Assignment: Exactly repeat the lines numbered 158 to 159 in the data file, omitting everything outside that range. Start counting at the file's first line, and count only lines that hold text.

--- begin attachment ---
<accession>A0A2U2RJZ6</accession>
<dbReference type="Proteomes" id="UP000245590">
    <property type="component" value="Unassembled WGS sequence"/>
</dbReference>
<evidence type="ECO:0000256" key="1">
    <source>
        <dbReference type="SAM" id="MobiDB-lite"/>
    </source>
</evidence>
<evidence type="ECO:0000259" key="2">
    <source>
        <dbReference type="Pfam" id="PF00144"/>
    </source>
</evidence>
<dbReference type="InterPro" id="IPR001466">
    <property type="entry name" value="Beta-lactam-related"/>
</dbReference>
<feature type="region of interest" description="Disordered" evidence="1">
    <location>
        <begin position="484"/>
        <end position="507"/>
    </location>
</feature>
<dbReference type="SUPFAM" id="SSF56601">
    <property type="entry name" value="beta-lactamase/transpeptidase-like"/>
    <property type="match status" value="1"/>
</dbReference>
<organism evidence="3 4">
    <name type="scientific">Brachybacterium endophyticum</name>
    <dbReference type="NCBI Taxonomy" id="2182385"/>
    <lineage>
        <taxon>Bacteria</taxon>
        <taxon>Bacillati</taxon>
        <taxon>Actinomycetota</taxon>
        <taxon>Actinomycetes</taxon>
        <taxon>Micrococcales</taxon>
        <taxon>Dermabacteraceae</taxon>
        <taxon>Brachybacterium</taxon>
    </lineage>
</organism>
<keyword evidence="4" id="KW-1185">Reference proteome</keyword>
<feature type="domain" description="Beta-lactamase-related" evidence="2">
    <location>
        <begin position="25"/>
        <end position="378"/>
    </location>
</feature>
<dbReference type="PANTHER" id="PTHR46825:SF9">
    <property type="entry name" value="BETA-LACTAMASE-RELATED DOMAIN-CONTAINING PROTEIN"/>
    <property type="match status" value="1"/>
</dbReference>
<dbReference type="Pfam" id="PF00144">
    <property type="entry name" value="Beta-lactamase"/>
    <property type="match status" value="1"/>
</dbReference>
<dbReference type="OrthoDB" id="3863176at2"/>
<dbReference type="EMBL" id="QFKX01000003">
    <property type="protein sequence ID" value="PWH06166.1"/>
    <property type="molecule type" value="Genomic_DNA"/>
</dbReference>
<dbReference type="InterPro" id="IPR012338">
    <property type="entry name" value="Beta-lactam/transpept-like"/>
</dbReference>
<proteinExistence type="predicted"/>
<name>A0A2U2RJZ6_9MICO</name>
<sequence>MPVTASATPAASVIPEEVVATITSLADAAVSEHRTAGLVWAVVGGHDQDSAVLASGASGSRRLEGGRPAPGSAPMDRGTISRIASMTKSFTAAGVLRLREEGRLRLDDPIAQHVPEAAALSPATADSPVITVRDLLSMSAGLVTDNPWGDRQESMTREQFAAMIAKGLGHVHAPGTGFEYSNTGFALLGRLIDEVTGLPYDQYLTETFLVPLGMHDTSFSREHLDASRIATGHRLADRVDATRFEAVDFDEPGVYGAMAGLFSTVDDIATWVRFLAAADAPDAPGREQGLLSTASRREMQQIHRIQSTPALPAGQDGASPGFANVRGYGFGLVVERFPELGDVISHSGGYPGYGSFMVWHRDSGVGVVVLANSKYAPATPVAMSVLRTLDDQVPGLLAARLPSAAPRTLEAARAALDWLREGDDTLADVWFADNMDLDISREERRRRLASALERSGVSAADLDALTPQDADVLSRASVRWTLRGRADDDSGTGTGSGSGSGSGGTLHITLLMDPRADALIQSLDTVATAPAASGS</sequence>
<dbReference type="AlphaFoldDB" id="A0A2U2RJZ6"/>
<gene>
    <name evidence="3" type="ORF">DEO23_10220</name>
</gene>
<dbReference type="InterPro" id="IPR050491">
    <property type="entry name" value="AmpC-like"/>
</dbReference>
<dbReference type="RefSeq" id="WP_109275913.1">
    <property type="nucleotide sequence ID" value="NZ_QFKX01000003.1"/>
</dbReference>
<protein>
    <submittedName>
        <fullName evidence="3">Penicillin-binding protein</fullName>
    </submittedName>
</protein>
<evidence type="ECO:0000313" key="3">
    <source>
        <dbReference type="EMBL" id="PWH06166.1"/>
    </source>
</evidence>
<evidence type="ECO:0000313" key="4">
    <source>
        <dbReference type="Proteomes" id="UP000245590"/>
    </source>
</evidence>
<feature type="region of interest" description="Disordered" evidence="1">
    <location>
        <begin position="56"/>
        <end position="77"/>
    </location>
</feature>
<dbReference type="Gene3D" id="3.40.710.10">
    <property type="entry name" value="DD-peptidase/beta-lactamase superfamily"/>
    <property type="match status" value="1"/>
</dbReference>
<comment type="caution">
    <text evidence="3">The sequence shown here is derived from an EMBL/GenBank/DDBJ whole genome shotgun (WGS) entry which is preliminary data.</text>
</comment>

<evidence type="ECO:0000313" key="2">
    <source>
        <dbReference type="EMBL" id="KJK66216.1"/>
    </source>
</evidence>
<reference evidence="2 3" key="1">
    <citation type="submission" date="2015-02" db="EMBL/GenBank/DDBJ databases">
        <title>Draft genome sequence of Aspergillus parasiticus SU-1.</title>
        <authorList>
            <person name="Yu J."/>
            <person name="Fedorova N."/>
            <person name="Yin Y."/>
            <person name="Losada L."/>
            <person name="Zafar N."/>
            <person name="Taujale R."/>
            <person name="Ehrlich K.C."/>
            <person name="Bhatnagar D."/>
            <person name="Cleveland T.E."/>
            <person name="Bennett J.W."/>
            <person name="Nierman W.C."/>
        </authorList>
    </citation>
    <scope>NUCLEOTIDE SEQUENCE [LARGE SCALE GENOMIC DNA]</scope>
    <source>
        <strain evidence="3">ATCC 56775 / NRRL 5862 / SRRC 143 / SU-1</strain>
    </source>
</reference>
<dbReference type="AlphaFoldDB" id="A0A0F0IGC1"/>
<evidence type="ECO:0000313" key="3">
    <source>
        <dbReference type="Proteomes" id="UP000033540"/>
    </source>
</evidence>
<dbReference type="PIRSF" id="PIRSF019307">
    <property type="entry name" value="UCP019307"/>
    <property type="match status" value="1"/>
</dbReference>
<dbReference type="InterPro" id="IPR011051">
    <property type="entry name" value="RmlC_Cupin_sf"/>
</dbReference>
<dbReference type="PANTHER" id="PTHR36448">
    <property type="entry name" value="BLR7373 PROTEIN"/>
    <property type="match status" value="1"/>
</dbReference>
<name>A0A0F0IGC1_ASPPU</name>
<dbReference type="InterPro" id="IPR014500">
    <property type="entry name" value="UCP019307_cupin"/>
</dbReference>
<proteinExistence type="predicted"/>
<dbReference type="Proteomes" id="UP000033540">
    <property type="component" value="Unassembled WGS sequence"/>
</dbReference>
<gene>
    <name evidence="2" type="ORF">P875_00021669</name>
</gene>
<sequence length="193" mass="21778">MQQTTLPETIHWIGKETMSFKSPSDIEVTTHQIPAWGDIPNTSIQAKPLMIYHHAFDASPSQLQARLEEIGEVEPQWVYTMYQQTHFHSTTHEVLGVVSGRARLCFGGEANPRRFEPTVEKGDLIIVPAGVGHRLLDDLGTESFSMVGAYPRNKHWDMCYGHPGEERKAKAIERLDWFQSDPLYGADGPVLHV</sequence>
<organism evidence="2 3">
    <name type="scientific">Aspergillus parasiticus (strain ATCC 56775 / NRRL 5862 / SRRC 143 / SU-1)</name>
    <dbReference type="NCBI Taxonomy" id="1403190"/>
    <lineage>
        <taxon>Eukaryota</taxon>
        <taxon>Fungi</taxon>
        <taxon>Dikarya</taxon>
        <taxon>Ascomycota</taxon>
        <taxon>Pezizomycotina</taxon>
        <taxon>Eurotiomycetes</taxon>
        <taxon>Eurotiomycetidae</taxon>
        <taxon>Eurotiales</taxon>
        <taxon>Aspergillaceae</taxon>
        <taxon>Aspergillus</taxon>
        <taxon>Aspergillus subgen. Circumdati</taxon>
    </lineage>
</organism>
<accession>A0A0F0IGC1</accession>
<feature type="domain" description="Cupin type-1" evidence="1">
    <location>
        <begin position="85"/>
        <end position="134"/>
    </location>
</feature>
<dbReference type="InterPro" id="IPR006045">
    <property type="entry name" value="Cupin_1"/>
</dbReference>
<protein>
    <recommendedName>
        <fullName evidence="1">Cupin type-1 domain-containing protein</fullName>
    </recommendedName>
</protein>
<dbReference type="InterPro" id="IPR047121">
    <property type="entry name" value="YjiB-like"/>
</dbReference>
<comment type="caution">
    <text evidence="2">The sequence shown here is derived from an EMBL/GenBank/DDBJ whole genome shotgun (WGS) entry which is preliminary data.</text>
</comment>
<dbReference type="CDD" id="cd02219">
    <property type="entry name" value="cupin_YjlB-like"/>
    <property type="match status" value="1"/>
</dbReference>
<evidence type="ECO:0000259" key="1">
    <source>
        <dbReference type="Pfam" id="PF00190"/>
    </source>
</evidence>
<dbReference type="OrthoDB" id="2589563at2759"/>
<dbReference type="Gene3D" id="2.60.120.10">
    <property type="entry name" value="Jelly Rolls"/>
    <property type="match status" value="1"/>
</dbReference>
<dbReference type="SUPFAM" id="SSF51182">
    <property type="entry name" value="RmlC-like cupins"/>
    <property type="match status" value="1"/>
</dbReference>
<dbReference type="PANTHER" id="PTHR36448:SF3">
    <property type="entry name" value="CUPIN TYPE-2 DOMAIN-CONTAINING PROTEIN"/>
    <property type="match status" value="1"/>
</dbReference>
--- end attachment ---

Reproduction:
    <name evidence="2" type="ORF">P875_00021669</name>
</gene>